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Medical tourism.
Med Clin North Am 2008; 92(6):1433-46, xiMC

Abstract

Searches of the literature or Internet using the term "medical tourism" produce two sets of articles: travel for the purpose of delivering health care or travel for the purpose of seeking health care. The first usage primarily appears in the medical literature and is beyond the scope of this article, which focuses on travel to seek health care. Still, there are some aspects these two topics have in common: both are affected by ease and speed of international travel and communication associated with globalization, and both raise questions about continuity of care as well as issues related to cultural, language, and legal differences; both also raise questions about ethics. This article describes some of the motivating factors, contributing elements, and challenges in elucidating trends, as well as implications for clinicians who provide pretravel advice and those who care for ill returning travelers.

Authors+Show Affiliations

Medical Transmission Team, HIV Prevention Branch, Division of Global AIDS Centers for Disease Control and Prevention, 1600 Clifton Road NE, MS E-04, Atlanta, GA 30333, USA. creed@cdc.gov

Pub Type(s)

Journal Article
Review

Language

eng

PubMed ID

19061760

Citation

Reed, Christie M.. "Medical Tourism." The Medical Clinics of North America, vol. 92, no. 6, 2008, pp. 1433-46, xi.
Reed CM. Medical tourism. Med Clin North Am. 2008;92(6):1433-46, xi.
Reed, C. M. (2008). Medical tourism. The Medical Clinics of North America, 92(6), pp. 1433-46, xi. doi:10.1016/j.mcna.2008.08.001.
Reed CM. Medical Tourism. Med Clin North Am. 2008;92(6):1433-46, xi. PubMed PMID: 19061760.
* Article titles in AMA citation format should be in sentence-case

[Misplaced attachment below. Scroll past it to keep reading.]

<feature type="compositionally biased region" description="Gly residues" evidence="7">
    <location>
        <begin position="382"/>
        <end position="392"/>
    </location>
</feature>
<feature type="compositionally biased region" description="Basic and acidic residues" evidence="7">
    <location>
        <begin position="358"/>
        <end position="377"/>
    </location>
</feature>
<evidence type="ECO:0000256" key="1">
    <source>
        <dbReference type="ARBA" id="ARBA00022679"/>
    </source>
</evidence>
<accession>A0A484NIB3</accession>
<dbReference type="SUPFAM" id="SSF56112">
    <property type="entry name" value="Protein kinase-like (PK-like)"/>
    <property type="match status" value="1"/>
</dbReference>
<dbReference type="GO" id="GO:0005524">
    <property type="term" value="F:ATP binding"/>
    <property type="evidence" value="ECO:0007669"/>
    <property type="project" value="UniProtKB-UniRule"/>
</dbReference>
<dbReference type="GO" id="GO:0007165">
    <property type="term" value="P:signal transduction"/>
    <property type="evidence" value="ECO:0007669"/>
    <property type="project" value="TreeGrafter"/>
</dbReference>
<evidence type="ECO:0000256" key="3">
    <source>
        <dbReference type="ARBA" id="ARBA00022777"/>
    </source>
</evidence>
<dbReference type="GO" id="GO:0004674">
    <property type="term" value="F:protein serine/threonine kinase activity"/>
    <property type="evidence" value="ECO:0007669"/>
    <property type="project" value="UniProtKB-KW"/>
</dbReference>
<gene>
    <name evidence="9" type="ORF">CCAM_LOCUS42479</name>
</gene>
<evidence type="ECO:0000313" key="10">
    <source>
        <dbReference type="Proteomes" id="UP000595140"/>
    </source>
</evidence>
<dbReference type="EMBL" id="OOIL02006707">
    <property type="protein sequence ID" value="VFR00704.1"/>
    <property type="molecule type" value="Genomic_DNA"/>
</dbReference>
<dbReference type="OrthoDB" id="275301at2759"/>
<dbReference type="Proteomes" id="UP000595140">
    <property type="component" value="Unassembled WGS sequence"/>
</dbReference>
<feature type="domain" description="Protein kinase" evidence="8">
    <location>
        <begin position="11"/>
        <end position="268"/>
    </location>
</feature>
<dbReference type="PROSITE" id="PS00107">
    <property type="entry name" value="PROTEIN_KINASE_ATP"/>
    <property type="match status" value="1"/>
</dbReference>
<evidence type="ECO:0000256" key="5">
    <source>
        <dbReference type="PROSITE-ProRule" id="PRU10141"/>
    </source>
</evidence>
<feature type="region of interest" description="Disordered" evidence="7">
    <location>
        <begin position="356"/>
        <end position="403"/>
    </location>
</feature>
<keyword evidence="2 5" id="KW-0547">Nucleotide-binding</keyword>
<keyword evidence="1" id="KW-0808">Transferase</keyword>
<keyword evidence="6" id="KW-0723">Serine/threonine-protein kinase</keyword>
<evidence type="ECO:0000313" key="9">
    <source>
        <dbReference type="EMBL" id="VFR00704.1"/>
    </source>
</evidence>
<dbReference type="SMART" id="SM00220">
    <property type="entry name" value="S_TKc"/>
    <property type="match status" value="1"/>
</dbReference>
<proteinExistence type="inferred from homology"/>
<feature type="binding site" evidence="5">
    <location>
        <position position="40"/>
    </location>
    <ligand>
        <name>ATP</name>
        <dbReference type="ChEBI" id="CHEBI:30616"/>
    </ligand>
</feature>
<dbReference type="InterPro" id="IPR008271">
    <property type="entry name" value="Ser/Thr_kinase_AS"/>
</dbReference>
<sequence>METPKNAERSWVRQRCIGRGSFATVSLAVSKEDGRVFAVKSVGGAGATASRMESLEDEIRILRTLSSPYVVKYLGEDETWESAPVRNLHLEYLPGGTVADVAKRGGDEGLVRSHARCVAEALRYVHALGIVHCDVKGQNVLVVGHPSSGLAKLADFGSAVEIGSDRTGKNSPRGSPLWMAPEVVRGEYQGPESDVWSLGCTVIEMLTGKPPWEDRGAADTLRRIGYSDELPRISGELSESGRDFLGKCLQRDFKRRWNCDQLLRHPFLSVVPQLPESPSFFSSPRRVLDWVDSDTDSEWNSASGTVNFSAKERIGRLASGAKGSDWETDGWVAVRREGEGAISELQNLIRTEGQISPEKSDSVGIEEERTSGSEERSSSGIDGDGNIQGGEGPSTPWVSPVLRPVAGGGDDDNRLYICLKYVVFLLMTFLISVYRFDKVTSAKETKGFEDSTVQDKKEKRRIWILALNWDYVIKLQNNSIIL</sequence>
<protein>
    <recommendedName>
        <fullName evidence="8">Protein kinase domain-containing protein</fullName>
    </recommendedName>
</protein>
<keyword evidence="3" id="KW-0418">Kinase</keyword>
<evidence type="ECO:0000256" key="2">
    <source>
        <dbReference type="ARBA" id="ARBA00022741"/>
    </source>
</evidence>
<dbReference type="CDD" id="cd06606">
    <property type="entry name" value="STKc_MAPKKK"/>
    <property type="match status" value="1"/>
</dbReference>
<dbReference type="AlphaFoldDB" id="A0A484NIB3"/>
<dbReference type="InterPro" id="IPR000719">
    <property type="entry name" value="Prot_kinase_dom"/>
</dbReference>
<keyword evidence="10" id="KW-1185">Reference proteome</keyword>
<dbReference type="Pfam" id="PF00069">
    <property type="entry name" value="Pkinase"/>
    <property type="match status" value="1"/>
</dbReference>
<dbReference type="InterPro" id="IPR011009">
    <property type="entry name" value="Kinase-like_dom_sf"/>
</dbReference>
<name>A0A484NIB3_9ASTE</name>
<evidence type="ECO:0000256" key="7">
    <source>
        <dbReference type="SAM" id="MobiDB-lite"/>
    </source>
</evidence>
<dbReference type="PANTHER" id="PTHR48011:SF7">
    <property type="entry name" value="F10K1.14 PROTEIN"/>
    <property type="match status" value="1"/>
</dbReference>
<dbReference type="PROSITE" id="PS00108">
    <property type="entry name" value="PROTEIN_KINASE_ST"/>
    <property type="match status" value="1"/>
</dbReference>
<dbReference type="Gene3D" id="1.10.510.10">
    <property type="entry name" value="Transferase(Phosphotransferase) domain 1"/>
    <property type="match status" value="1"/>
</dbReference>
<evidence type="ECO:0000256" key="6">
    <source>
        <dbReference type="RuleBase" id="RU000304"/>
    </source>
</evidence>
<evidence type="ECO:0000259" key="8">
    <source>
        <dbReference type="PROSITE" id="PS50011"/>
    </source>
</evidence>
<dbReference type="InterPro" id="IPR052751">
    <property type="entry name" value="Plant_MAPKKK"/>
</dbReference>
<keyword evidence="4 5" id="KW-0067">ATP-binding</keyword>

TY - JOUR T1 - Medical tourism. A1 - Reed,Christie M, PY - 2008/12/9/pubmed PY - 2009/2/12/medline PY - 2008/12/9/entrez SP - 1433-46, xi JF - The Medical clinics of North America JO - Med. Clin. North Am. VL - 92 IS - 6 N2 - Searches of the literature or Internet using the term "medical tourism" produce two sets of articles: travel for the purpose of delivering health care or travel for the purpose of seeking health care. The first usage primarily appears in the medical literature and is beyond the scope of this article, which focuses on travel to seek health care. Still, there are some aspects these two topics have in common: both are affected by ease and speed of international travel and communication associated with globalization, and both raise questions about continuity of care as well as issues related to cultural, language, and legal differences; both also raise questions about ethics. This article describes some of the motivating factors, contributing elements, and challenges in elucidating trends, as well as implications for clinicians who provide pretravel advice and those who care for ill returning travelers. SN - 0025-7125 UR - https://www.unboundmedicine.com/medline/citation/19061760/full_citation L2 - https://linkinghub.elsevier.com/retrieve/pii/S0025-7125(08)00117-X DB - PRIME DP - Unbound Medicine ER -